An Engineering Manager's Guide to Alert Operations — Part 2

An Engineering Manager's Guide to Alert Operations — Part 2

Tips & tricks to manage alert routing and fine-tuning in complex microservices architecture.

Part 2 - Managing and Improving Alert Operations

In the previous article, I discussed how to measure the quality of your alerts and what you can do to optimise them and make them more useful. This section will provide a deeper dive into important aspects of alerts and how to use them to stay ahead of incidents and customer impact. The goal is to ensure that alerts are actionable without overwhelming your team with unnecessary noise.

Assuming that you are an Engineering Manager for a team which has many critical alerts coming in day-in, day-out, here’s my take on improving them.


To make alerts actionable, at the same time not adding too much noise for the team.

Choose the right alert consumption strategy

Proactive teams choose one of the two strategies:

  1. A single team consumes all alerts and post receiving an alerts, does the following steps in this order:

    1. Assess impact of the incident signalled by the alert

    2. If there is no impact, mark the alert acknowledged and move on.

    3. If there is impact, do further investigation to identify root cause.

    4. Execute a remediation process for that incident if available else escalate to the service owner who is most suitable to resolve it.

    5. This escalation happens mostly in the form of a ticket using a tool like PagerDuty, OpsGenie etc. Here is a document on how to link Prometheus alerts to email, Slack, and PagerDuty.

  2. Every team consumes alerts for their own services and to upstream + downstream components. Once an alert comes, they know what to do.

For teams of a size upto 20 engineers, the second strategy is easy to setup and manage. For bigger teams, a more streamlined on-call process is preferred.

Diving deep into threshold management

Setting up alerts for every exception, metric deviation, and infrastructure component in a product with a minimum of 10 micro-services can result in a significant number of alerts, especially as the product usage expands and fluctuates. Therefore, it is crucial to establish appropriate thresholds for each metric-based alert.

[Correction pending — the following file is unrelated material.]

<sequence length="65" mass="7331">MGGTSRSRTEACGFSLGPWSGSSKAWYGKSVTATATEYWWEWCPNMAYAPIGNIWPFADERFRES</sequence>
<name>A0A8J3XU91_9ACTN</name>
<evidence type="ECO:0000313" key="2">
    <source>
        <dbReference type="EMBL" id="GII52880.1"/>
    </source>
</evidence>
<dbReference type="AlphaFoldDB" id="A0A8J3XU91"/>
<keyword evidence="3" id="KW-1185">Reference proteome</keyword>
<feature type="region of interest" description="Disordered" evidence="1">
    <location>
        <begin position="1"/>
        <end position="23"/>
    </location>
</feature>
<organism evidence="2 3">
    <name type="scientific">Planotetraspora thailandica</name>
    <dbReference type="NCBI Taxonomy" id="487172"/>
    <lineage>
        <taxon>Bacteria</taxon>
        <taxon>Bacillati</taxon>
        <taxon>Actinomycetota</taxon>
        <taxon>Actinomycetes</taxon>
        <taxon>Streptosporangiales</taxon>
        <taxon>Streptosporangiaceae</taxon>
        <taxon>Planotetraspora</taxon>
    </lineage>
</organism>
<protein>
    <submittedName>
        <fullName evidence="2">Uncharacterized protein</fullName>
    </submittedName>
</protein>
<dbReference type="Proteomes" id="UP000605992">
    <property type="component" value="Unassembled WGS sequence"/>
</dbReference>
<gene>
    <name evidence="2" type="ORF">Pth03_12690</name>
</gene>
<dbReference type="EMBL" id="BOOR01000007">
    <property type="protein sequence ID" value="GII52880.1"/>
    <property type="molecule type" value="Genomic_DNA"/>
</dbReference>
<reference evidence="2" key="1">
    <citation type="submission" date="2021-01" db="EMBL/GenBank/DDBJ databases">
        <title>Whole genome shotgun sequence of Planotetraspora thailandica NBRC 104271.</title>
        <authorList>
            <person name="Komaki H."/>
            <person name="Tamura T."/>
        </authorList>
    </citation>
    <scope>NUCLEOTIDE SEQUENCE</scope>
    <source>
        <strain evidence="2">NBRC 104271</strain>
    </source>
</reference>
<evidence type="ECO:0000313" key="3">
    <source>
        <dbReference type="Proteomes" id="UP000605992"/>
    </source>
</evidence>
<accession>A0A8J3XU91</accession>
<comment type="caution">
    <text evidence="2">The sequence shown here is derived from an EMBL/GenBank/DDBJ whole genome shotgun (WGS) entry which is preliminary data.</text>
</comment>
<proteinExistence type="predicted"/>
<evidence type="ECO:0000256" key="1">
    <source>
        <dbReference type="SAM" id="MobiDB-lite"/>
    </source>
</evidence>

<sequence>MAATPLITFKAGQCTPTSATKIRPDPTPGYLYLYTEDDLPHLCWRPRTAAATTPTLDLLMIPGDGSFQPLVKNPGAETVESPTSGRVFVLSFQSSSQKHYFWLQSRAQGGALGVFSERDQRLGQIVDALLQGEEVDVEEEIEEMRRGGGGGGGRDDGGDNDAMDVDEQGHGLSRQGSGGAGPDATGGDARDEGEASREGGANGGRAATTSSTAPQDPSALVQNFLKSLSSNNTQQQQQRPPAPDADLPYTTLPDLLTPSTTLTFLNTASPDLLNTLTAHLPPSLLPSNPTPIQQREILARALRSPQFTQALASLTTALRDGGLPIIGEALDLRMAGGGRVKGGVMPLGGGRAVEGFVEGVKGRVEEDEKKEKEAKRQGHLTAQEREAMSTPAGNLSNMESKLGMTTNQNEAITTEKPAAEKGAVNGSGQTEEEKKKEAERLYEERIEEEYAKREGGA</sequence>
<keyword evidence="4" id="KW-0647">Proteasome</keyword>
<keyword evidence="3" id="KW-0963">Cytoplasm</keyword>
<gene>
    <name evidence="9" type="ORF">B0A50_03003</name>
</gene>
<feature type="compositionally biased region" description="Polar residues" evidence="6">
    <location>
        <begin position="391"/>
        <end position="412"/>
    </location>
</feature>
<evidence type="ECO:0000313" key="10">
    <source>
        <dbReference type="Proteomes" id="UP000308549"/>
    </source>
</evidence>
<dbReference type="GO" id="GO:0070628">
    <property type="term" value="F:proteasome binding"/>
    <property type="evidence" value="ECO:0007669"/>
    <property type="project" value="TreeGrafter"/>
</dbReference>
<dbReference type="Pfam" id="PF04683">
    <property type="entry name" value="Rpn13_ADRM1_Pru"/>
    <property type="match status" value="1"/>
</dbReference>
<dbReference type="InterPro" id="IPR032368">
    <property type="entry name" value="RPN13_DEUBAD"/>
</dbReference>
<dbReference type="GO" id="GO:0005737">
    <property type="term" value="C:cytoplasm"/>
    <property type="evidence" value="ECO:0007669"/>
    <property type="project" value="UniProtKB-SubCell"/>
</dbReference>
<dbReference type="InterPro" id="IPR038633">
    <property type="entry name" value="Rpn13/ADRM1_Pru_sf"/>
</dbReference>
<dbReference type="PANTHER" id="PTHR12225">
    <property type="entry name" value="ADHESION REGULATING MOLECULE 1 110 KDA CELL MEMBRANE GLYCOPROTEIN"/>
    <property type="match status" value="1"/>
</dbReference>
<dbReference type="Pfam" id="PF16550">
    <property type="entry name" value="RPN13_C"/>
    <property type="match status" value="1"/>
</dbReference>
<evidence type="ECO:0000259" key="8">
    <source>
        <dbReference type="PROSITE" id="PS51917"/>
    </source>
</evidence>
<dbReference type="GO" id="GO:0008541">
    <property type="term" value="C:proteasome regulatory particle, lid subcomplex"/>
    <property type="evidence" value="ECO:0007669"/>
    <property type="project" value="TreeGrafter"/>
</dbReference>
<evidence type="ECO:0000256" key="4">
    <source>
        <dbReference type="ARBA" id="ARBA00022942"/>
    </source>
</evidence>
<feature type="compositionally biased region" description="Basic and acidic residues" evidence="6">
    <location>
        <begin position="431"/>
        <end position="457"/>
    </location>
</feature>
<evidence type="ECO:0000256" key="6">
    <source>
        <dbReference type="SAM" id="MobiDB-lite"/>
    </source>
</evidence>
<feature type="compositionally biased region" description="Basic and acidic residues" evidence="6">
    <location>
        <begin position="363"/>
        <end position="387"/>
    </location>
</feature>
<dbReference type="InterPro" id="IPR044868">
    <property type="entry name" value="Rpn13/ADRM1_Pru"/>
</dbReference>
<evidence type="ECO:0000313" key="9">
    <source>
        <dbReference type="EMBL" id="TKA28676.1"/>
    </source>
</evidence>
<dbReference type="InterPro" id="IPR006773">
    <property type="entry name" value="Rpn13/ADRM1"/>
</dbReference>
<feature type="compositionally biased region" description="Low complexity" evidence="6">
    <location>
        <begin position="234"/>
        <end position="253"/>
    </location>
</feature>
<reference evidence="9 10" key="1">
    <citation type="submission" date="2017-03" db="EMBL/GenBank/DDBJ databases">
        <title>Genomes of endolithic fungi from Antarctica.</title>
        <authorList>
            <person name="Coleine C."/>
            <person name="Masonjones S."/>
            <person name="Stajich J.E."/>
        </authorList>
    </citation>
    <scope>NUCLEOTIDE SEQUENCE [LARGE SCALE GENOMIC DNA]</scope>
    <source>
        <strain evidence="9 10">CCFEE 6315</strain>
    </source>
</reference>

You can categorise all of your metrics into 3 buckets:

  1. Stable but seasonal - The metric remains consistent but changes to a different average value at a different hour or day of the week, following a repetitive pattern. This usually occurs with infrastructure components. In such cases, you need to set different thresholds for different time ranges. The average should be 25% higher than the usually observed metric value.

  2. Spiky & unpredictable - The metric fluctuates frequently but has no visible impact on the business. In these cases, you should use a p99 aggregation as the metric function and keep it 25% above the usual p99 values observed in the past few weeks. This is common with service latencies.

  3. Very steady with no deviations - This metric can generally be left without an alert. These metrics relate to database connections, disk space, etc. If desired, you can add an average value metric that is 20% higher than the usually observed value.

For error reporting, keep each new error to be reported as it appears.

Most of the tools today do not offer dynamic thresholds on metrics. Instead, they provide downtimes/mute hours as a feature. Using this, you can enable threshold for only certain hours of the day. Hence, if you set up 5 different alerts for different time ranges, you effectively have different thresholds for different time ranges. Read more about it, here. (Scheduled downtime on Datadog, Custom times on New Relic)

Another alternative is using anomaly detection as a feature (provided by both Datadog, New Relic), allowing alerts to be configured without specific thresholds. However, these anomalies are isolated on those metrics and lack the contextual linkage to other metrics.

At Doctor Droid, we have a bot that helps improve alert operations by providing insights into coverage and noise -- it integrates with your existing observability and alerting stack. Check out the sample report and docs here.